Monday, November 10, 2008

Sniper Rifles and Silly String

Peter W. Wickham, Jr.

I would like to expound on some comments I made to a recent posting JR made here on his blog. I was shopping with the family the other day at America's favorite discount retailer and while walking through the Sporting Goods department I overheard a conversation between one of the salesclerks and a customer who was complaining that this particular store no longer carried the brand of riflescopes he liked. The salesclerk announced it didn't really matter since the government was planning to ban high-powered riflescopes anyway. I stopped walking abruptly and both gentlemen noticed me standing there with one of those "Whaaat?!?" looks on my face and the salesclerk explained that one of his merchandisers had told him they were no longer buying certain riflescopes since they might be outlawed in the next few months. I said I hadn't heard anything about that but we were in rush and I didn't have much time for more conversation.

I used to work in retail back in my college days specifically in a Sporting Goods department where we sold firearms and I know any good businessman will continue to sell something if it turns a profit right up to the second before (and maybe a few afterwards) any ban by government officials becomes effective, so I suspect the decision to drop this particular brand of riflescopes was more along the line of poor sales figures than anything else but since I have a vested interest in this I decided to do some research on the matter.

We have enough "Assault Weapons" around the homestead so I have been looking for something a little more conventional that packs a whole lot more wallop at long range over my 5.56 mm Main Battle Rifle (MBR). When I was a member of my police department's SWAT team, I was trained as a long-range marksman (not sniper; different jobs that use similar tools) and during my training I developed an affinity for bolt-action target rifles. The model I owned at the time was a Ruger 77 VR in .308 Winchester but of late I have been studying the Remington 700 VTR in the same caliber as a future purchase.

Remington 700 VTR

As you can see from the accompanying photograph it looks a lot like any other deer rifle except maybe for the O.D. green stock with black handgrips. It has a specially designed barrel with an integral muzzle brake and vents in the forward portion of the stock that allows for quicker heat dissipation. It has no sights so I was looking to attach a Tasco (I know there are better brands but Tasco has always worked for me at a price I can afford) Varmint/Target 10X-40X 50mm riflescope to it. Again, we're talking basic stuff that any varmint hunter would use to take out prairie dogs, coyotes, and armadillos at 400+ yards.

Target & Varmint 10-40x50mm

Now the first place I looked for information was at Google and I found no current news about any plans to ban riflescopes but under a search for a "Sniper Rifle Ban" I found this information at the NRA-ILA website which was mostly about the old whine on banning .50 caliber rifles. I did learn that the Remington I was thinking of buying was considered an "Intermediate Sniper Rifle." I guess that means it's for targets at ranges less than a mile. This led me to visit the Violence Policy Center website (I wiped my shoes before I left) where I found a page titled, "Voting From The Rooftops" which had this little jewel on it:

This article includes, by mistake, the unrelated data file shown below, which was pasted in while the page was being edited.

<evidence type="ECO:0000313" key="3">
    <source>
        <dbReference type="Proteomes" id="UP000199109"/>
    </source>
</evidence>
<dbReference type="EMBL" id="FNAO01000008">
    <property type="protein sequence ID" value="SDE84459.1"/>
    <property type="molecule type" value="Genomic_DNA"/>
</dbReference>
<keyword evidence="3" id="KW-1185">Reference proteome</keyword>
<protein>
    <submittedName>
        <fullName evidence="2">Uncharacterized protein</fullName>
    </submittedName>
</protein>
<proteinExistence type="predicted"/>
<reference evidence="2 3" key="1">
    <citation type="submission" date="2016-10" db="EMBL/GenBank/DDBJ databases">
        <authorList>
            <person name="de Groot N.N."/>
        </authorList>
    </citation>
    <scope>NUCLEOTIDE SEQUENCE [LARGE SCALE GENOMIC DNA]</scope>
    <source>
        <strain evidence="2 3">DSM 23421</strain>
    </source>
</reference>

"Therefore, a useful strategy for effective control may lie in civil litigation, a strategy that would be enhanced if states passed legislation clearly establishing strict liability for damages resulting from the use or misuse of such weapons. Such litigation could impose tort liability, including punitive damages, for manufacturers, wholesalers, distributors, importers, retailers, and any others who participate in bringing to the civilian market any sniper rifle (in any caliber) or associated gear (such as ammunition or optics) that is used to kill or injure a human being or to damage property." Emphasis mine
So what these fine people want to do is sue any and everybody involved in the firearms and firearms accessory market if a criminal decides to use a product in the commission of a crime. It is easy to see that if they get tired of paying attorney fees they might want to use their influence to cause the government to ban, outlaw, or heavily regulate everything they list here. One should note that all this information is from around the last turn of the century so since it's old news one might ask why should we be concerned?

In case you weren't paying attention, there was an election last week and the most liberal Senator in Congress was elected President of these United States. And he will be working with a Democrat-controlled Congress with its most liberal members in charge. All this stuff that has been simmering on the back-burners for the last eight years are probably going to be moved to the front of the stove and some of us are going to get burned. A lot of gunowners and hunters are complacent when it comes to bans on certain types of firearms because since they don't own those types they think they have nothing to worry about. Our benevolent government officials have a lot of plans for "We the People" over the next few years and to get them to work, they need to take our guns; all of our guns.

As Benjamin Franklin said, "We must hang together, gentlemen (and ladies)...else, we shall most assuredly hang separately." One has to wonder if a criminal ever used it in a crime, would these people want to ban Silly String? Oops, I spoke too soon...

Peter W. Wickham, Jr.
AKA The Ol' Grey Ghost

For further reading the Violence Policy Center would like to recommend Stalk and Kill: The Thrill and Danger of the Sniper Experience by Adrian Gilbert and Marine Sniper: 93 Confirmed Kills by Charles Henderson.

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